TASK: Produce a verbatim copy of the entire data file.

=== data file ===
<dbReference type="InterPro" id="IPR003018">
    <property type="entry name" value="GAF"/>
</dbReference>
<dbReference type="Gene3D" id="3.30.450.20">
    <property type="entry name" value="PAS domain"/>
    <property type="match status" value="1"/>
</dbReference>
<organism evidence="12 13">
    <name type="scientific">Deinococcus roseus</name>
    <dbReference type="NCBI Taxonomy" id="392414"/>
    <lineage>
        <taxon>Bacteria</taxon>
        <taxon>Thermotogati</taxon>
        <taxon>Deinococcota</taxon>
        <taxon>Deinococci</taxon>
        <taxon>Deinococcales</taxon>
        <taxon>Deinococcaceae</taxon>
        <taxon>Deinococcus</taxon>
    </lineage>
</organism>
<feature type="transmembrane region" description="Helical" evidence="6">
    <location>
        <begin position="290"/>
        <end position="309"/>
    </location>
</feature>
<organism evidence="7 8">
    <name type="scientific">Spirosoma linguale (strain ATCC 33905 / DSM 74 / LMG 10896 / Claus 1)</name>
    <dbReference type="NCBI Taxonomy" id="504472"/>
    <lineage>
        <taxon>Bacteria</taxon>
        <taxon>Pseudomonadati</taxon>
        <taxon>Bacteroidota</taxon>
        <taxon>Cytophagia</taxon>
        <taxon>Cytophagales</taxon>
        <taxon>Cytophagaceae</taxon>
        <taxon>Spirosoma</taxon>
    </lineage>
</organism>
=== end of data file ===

<dbReference type="InterPro" id="IPR003018">
    <property type="entry name" value="GAF"/>
</dbReference>
<dbReference type="Gene3D" id="3.30.450.20">
    <property type="entry name" value="PAS domain"/>
    <property type="match status" value="1"/>
</dbReference>
<organism evidence="12 13">
    <name type="scientific">Deinococcus roseus</name>
    <dbReference type="NCBI Taxonomy" id="392414"/>
    <lineage>
        <taxon>Bacteria</taxon>
        <taxon>Thermotogati</taxon>
        <taxon>Deinococcota</taxon>
        <taxon>Deinococci</taxon>
        <taxon>Deinococcales</taxon>
        <taxon>Deinococcaceae</taxon>
        <taxon>Deinococcus</taxon>
    </lineage>
</organism>
<feature type="transmembrane region" description="Helical" evidence="6">
    <location>
        <begin position="290"/>
        <end position="309"/>
    </location>
</feature>
<organism evidence="7 8">
    <name type="scientific">Spirosoma linguale (strain ATCC 33905 / DSM 74 / LMG 10896 / Claus 1)</name>
    <dbReference type="NCBI Taxonomy" id="504472"/>
    <lineage>
        <taxon>Bacteria</taxon>
        <taxon>Pseudomonadati</taxon>
        <taxon>Bacteroidota</taxon>
        <taxon>Cytophagia</taxon>
        <taxon>Cytophagales</taxon>
        <taxon>Cytophagaceae</taxon>
        <taxon>Spirosoma</taxon>
    </lineage>
</organism>